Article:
There are days when I find myself doing things I swore I wouldn’t do — bribing them with junk food, or using screen time as a reward. There are days when they test my boundaries so much that I’d swear they’ve got a bet going over who can make me cry or curse first. There are days when I’ve cleaned up three separate bodily fluids by noon, and haven’t had a single break to expel any myself.
And this is all BEFORE I leave work to go home to my kid.
As a high school special education teacher working with a high-needs population, my work life mirrors my parenting life in a lot of ways. Many of which are heartwarming — the thrill of seeing young minds master new skills, the handmade thank-you cards on special occasions. And others that are less picturesque — the tantrums, the attention-seeking behavior… did I mention the bodily fluids?
The balancing act
I can say with certainty that being a special educator has made me a better parent, and being a parent has made me a better special educator. I remember distinctly the day that I learned about the strategy of giving “what to do” directions during my teacher training (“Keep your eyes on the speaker and voices off,” rather than the abstract “Pay attention”) and having my first thought be ‘I can’t wait to try this when I get home.’ But there are struggles as well. Real ones. As I’m sure any parents who are nurses, social workers, or therapists will tell you, taking care of tiny humans while pursuing a career in caregiving can rock your world and wreck you emotionally if you’re not careful.
I had my own wake-up call this past school year. After a particularly difficult day at work, I snapped at my 3-year-old over something minor that totally didn’t warrant such an overreaction. As I registered the hurt in her eyes, I realized what had happened — I had given so much of my patience to my students that day, there was none left for my own child when she needed it. After a good long cry and some consolation ice cream (for both of us), I knew I needed to start being more intentional about my work/life balance if I didn’t want my psyche to implode like a dying star of stress and guilt.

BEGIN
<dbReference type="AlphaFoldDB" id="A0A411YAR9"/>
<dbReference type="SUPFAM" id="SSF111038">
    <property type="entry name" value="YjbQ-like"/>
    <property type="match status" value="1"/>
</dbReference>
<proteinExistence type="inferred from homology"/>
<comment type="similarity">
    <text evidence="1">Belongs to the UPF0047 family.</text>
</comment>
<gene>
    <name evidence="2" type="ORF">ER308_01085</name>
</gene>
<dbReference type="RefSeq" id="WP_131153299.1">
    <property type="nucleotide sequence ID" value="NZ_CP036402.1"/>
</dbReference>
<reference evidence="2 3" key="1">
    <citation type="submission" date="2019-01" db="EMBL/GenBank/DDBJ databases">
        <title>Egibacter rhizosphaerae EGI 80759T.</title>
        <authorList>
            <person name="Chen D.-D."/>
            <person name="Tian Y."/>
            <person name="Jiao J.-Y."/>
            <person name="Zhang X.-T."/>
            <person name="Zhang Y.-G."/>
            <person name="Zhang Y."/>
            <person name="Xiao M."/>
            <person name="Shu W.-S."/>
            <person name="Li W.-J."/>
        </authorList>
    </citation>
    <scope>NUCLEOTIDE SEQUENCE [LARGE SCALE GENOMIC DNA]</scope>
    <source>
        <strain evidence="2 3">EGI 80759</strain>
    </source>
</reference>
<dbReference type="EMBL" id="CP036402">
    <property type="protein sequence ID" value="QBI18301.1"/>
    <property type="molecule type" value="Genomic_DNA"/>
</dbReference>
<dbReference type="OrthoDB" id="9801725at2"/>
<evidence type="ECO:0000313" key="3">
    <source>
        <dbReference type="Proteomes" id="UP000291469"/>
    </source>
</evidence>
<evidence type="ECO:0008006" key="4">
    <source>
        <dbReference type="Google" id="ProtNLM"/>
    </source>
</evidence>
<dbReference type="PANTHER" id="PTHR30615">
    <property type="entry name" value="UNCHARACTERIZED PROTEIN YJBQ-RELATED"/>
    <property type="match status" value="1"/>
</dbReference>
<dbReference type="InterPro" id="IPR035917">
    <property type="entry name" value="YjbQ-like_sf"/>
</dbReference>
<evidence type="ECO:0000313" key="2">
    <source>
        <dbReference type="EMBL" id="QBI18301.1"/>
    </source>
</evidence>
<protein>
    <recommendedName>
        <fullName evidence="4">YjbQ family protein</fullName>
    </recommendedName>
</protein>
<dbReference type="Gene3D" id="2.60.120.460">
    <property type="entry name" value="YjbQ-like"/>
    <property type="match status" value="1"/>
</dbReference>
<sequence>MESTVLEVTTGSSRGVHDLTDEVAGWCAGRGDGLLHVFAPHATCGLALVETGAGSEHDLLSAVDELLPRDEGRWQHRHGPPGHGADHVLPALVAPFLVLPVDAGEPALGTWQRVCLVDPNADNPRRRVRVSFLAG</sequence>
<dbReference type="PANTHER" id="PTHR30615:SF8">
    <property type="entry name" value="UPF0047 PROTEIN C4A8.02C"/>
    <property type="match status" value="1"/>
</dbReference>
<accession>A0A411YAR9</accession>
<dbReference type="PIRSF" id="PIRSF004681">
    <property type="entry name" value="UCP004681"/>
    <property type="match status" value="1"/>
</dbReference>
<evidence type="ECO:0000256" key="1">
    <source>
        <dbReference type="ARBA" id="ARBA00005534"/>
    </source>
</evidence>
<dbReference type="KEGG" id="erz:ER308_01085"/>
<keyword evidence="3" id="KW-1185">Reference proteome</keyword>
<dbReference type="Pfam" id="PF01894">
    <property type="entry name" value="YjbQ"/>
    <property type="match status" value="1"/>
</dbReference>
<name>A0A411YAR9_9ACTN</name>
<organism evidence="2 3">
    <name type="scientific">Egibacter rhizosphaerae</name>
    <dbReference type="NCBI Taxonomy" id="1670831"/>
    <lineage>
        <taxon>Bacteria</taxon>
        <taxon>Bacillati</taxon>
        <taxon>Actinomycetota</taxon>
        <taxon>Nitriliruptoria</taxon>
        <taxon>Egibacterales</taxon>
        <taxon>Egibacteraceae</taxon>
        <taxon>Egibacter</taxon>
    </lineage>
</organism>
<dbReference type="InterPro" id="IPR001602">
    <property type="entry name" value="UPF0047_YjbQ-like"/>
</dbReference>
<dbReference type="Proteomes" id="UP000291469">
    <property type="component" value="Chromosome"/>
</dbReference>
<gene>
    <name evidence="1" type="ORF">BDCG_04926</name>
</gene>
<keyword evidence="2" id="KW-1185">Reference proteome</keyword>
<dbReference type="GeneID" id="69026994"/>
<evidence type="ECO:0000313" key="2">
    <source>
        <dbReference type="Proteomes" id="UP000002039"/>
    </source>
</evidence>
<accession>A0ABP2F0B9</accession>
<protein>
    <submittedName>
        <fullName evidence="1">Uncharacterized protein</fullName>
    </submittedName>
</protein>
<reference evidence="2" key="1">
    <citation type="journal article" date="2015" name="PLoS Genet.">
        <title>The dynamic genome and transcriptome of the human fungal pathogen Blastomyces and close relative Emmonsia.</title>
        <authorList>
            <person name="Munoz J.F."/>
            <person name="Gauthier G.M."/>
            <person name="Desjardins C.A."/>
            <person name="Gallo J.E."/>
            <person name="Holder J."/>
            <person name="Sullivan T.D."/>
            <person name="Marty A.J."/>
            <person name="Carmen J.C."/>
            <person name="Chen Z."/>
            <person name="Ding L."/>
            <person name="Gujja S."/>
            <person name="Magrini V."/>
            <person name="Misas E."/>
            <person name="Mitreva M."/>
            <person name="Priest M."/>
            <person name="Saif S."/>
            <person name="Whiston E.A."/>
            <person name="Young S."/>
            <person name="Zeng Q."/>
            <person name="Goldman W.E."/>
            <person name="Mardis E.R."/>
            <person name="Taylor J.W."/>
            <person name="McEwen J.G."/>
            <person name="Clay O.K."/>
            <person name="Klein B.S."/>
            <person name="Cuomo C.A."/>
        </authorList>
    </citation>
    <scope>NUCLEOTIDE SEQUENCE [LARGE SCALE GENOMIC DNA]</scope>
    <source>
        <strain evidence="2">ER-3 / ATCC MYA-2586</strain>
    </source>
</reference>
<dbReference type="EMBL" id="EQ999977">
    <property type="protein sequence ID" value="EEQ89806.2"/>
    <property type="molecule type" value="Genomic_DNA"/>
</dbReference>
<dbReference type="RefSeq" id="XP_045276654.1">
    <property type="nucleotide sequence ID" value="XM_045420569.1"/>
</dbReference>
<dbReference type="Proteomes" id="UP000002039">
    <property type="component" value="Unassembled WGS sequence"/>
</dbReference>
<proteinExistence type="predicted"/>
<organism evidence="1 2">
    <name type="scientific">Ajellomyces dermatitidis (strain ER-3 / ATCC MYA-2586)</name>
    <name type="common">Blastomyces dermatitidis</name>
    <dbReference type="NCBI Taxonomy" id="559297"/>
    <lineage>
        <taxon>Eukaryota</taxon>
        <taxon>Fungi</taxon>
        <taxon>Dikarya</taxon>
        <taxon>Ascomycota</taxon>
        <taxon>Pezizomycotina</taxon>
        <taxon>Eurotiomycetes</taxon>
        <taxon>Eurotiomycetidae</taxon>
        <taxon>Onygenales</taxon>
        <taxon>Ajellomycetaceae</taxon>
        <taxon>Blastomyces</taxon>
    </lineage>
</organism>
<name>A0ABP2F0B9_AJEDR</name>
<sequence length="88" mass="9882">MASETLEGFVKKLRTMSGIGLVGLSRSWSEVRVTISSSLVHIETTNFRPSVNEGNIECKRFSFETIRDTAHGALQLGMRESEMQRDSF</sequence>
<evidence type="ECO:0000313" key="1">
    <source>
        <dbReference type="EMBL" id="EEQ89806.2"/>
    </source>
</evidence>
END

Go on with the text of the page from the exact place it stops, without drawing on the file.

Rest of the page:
Making a plan
This is a journey I am still on and I’m not anywhere close to perfect. There are many days where I suck at it, a lot. But on the better ones, these are a few of the strategies I’ve put in place to preserve my sanity and ensure that everyone in my life—myself included—gets the care they deserve.
1. Create a conscious mental shift from working parent life to home life
My school network has recognized the need for better staff work/life balance. And, as part of that initiative, they manually shut down internal email communications on evenings and weekends. Which is awesome. But only I can shut down my brain. As difficult as it can be when a student has been going through something traumatic, or the lessons plans just aren’t working, I have to make a conscious decision to STOP thinking about it so I can be fully present with my family. And honestly, have I ever come up with some brilliant solution to a work-related problem while anxiously perseverating on it as my daughter is trying to show me her new karate moves? Not even once.
2. Be honest with my kid when I’ve had a hard day
Some folks may disagree, but I believe in a pretty high level of emotional transparency with children, even at a young age. I keep everything in age-appropriate terms, of course, but I let my daughter see me cry when I’m upset, and I try my best to answer her honestly when she asks me how I’m feeling. Some days this sounds like, “Mama had to do a lot of hard things at work today, and I’m feeling a little sad and tired, but it has nothing to do with you. In fact, you make me feel better just by being you. Let’s make a smoothie and watch Tangled.”
3. Keep “me time” sacred
This is especially important for us contemplative introvert-y types. I’ve realized recently, though, I have to make the distinction between what I’ll call “empty calorie” time — where I just browse the internet mindlessly or binge watch a Netflix show and call it self-care — and “nourishing” time — where I engage in activities that bring me real satisfaction and healing, like writing, exercising, prayer, tinkering with herbal stuff, or sex.
The bottom line
Every working parent can benefit from applying these principles. But for those of us in high-risk or emotionally demanding professions, it becomes a matter of survival. A burnout is no good to anyone, but with some healthy boundaries and a lot of intentionality, one may just be able to make this whole crazy thing work. After all, who doesn’t want quadruple the poorly-spelled, lovingly-colored crayon-and-construction-paper cards on their birthday? My refrigerator will be forever full.